The interiors of the global agency’s London office reflect London’s history, its creativity and the building’s specific context. Lining the stairwell is a unique graphic wall by artist SHOK I, who is also working on a memorial for London’s Borough Market. The stairwell mural relates to the plague burial ground in Charterhouse Square and features translucent bones on a black background. The colour palette for the interiors references the traditional Fox and Anchor pub nearby. There are also references to the building’s previous life as a hat factory.

Morgan Lovell’s design team leader Amanda Godwin-Jones says that an unusual approach was taken to deliver this project, combining the skills of an architect and design and build contractor to create a workplace with a difference.
Amanda continues: “We’re acutely aware that the office environment plays such an important role in creating and promoting a certain culture, which why this space had to meet Anomaly’s objective of attracting and retaining employees who challenge the norm. Right from the outset, we felt an immense responsibility to develop the Barr Gazetas concept into designs and a physical space that would have a huge impact on life within Anomaly’s walls.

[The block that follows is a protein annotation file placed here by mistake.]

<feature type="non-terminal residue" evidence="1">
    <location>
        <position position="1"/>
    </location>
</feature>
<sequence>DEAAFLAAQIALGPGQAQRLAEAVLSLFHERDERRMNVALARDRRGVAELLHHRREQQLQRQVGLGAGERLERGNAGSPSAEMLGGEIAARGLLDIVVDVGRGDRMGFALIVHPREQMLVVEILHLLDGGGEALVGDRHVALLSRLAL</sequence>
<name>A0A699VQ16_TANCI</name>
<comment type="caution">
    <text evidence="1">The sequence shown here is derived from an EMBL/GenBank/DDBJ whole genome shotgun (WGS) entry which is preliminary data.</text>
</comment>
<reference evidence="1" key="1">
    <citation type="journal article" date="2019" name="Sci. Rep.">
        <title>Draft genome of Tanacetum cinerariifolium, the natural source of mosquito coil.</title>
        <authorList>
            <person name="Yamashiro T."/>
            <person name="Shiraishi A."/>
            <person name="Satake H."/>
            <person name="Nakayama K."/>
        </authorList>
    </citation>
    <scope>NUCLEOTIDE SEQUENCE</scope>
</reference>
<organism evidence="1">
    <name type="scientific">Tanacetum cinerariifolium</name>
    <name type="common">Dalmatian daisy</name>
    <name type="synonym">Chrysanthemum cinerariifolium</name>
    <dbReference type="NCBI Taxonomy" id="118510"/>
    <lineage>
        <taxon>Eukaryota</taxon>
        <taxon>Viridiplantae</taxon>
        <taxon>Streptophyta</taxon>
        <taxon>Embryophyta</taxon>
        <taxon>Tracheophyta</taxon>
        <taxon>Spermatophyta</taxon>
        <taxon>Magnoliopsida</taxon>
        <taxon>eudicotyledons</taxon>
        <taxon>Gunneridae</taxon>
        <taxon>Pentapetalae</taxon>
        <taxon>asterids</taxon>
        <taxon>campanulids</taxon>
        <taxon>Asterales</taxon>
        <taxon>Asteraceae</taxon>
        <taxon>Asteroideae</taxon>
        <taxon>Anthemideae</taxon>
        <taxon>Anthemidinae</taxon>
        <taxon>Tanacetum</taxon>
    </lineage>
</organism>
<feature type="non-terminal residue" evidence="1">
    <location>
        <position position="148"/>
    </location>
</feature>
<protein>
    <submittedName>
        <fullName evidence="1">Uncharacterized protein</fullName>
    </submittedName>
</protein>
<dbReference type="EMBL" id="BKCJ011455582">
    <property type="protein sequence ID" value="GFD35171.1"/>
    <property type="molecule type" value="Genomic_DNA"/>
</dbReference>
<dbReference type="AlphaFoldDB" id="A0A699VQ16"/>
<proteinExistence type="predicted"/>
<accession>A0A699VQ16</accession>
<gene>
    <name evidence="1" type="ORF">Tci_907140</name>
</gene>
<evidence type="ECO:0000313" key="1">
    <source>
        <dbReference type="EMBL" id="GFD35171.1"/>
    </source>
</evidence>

“Onsite, our team had to work fast to complete an entire floor by mid-July so that the Anomaly team could move in and settle into their new home while the second floor was completed. This is why the biggest structural part of the work – building the staircase – had to be completed upfront to minimise disruption to the day-to-day. From receiving the drawings of the building to the finishing touches, the staircase took three just weeks – a process that normally takes 2 months!”

The furniture is an eclectic mix of new, repurposed and vintage pieces which are mixed to create a lively and unconventional environment. Neon signs, custom made coffee bars and distressed furniture all mingle together to complement the feel. Much of the raised floor has been left exposed as metal surfaces and this idea of “raw and cooked” works for all material choices including Crittal style glazing, timber floor finishes, raw ply linings, scaffold board cladding, raw lacquered steel and metal mesh.

The project has an arrivals bar and lounge, a client facing pitch room, open plan office space, lounge spaces known as “edges”, meeting rooms of varying sizes, edit and photography suites, a design studio, an auditorium, a library, telephone booths and lockers.
The project was commissioned in March 2017 and completed within 5 months. The team was able to deliver within the limited timescale for delivery because of a track record of successful collaborations between Barr Gazetas and Morgan Lovell.